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New rival to test South Africa's ANC

The Congress of the People party officially launches on Tuesday. Its leaders – dissidents from the African National Congress – could usher in a more vibrant multiparty era.

By Scott BaldaufStaff writer / December 16, 2008

New Party leaders: Supporters of former defense minister Mosioua Lekota held his photo (r.) and that of former Premier of Gauteng Province, Mbhazima Shilowa, during a rally of defectors of the African National Congress in Johannesburg, South Africa, last month.

Siphiwe Sibeko/Reuters

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Johannesburg, South Africa

Nearly a year after former President Thabo Mbeki lost control of the ruling African National Congress (ANC) party, his supporters launched their own rival political party this weekend, pledging to give South Africa a real multiparty democracy for the first time since the fall of apartheid 14 years ago.

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Fresh from their first electoral victories last week, in which 10 members of the new Congress of the People party (COPE) won seats in the Western Cape provincial assembly – compared with the more established Democratic Alliance's nine, and the ANC's four – COPE leaders told members at their convention this weekend in Bloemfontein that the new party would bring back democratic values of dissent and discussion that the ANC's new leaders have "abandoned or jettisoned overnight."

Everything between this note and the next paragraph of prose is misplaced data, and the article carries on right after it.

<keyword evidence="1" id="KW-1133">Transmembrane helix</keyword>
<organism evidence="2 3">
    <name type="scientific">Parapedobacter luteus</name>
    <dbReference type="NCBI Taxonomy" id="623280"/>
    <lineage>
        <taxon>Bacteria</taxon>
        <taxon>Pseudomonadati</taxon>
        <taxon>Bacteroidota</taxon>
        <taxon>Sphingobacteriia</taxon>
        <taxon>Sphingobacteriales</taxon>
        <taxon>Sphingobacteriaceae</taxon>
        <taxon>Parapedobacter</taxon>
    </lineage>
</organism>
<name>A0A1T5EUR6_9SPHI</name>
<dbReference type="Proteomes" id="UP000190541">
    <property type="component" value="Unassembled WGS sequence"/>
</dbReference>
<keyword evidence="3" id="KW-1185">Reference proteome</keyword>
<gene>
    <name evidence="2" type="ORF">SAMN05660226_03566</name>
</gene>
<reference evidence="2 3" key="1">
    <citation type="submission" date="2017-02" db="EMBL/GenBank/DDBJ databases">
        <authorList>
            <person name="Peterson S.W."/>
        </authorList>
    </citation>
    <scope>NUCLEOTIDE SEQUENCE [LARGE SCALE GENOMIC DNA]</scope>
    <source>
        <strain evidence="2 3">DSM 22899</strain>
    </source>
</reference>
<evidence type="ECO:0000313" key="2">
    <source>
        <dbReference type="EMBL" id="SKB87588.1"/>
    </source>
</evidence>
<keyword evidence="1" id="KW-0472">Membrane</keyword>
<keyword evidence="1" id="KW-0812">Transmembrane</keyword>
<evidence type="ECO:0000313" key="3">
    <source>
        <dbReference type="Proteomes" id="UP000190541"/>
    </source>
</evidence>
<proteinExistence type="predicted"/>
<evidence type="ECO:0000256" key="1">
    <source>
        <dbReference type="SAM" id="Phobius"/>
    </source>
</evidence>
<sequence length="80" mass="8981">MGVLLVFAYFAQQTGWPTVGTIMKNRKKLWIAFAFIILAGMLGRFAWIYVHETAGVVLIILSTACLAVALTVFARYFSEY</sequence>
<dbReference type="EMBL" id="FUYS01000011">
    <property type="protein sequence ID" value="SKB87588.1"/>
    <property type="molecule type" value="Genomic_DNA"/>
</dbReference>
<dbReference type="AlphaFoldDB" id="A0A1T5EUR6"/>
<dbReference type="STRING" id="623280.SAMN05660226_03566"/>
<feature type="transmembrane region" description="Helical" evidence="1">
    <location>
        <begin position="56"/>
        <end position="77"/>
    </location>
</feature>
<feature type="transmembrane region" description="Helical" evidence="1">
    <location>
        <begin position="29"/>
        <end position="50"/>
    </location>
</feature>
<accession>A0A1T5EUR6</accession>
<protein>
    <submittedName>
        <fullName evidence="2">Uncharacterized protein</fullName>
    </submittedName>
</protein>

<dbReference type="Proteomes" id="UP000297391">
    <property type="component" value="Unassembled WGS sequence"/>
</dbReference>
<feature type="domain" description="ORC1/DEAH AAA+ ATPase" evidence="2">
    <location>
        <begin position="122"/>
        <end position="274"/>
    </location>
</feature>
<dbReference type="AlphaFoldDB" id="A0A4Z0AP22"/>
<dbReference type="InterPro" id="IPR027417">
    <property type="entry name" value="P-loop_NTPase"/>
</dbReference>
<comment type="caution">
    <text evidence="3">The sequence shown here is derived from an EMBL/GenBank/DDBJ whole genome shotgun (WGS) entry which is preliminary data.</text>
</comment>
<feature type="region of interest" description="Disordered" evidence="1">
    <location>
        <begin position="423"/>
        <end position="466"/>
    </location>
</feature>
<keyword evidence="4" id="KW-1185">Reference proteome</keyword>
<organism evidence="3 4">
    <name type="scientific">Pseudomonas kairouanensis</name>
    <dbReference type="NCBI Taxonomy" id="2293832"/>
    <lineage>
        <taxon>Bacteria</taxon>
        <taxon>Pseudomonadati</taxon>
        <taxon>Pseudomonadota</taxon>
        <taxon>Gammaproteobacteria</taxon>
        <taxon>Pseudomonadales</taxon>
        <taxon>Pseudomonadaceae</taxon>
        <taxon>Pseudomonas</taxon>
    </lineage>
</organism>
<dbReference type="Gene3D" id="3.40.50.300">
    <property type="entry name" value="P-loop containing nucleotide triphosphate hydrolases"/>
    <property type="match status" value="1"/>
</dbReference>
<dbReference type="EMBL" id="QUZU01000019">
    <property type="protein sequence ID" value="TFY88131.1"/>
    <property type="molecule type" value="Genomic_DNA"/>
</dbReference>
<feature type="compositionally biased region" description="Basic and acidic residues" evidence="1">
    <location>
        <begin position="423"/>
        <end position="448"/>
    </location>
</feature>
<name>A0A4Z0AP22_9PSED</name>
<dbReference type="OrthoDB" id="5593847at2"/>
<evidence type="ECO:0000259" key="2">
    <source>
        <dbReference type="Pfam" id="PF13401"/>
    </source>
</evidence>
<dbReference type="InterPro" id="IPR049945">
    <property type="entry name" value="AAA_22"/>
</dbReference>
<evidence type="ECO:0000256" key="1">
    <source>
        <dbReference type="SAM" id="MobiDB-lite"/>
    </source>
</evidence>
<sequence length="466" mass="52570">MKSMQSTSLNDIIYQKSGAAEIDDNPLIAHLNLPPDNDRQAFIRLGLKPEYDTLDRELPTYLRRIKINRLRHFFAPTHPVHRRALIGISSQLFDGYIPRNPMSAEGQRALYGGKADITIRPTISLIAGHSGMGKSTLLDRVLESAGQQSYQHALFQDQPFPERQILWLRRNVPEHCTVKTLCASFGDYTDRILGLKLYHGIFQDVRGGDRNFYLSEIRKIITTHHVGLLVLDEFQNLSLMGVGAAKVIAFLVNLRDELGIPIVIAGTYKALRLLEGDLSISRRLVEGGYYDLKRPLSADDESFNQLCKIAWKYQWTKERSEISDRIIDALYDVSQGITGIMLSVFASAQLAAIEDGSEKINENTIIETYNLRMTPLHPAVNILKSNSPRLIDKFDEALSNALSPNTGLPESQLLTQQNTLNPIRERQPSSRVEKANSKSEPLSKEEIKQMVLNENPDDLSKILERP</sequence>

The speed with which this new COPE party has gained its place in South African politics speaks volumes about how unsatisfied many South Africans are with the ANC, which brought the poor black majority political freedom, but failed to deliver on its promises of creating jobs, housing, and better economic conditions to lift that majority out of poverty.

"I think the break within the ANC is the beginning of a process which will see South Africa develop into a competitive democracy," says Steven Friedman, a senior researcher at the Institute for Democracy in Southern Africa, a think tank based in Tshwane, as Pretoria is now called.

Although he doesn't think that COPE itself, with its current leaders and support base in the Cape region, is sufficiently powerful to knock the ANC from power in upcoming elections in 2009, Mr. Friedman says that the breakaway party will have stronger appeal for black voters who equate the ANC with the destruction of racist apartheid rule. "A breakaway from the ANC is the only way we are going to have competitive democracy."

South Africa's ANC has had a lock on national power that has proved very difficult to break at election time. But growing voter dissatisfaction – from poor black voters lacking jobs, clean drinking water, and sanitation to middle-class and richer voters worried about the rise in crime – has created a political opportunity for disgruntled members of the ANC to challenge their former comrades, and for disgruntled voters to have their voices heard.

"People have come to realize that there is a gap between the mythological ANC and the real ANC, and they are seeing it is just another party with political leaders who are plagued with the same problems as other parties" says Aubrey Matshiqi, a political analyst at the Center for Policy Studies in Johannesburg.

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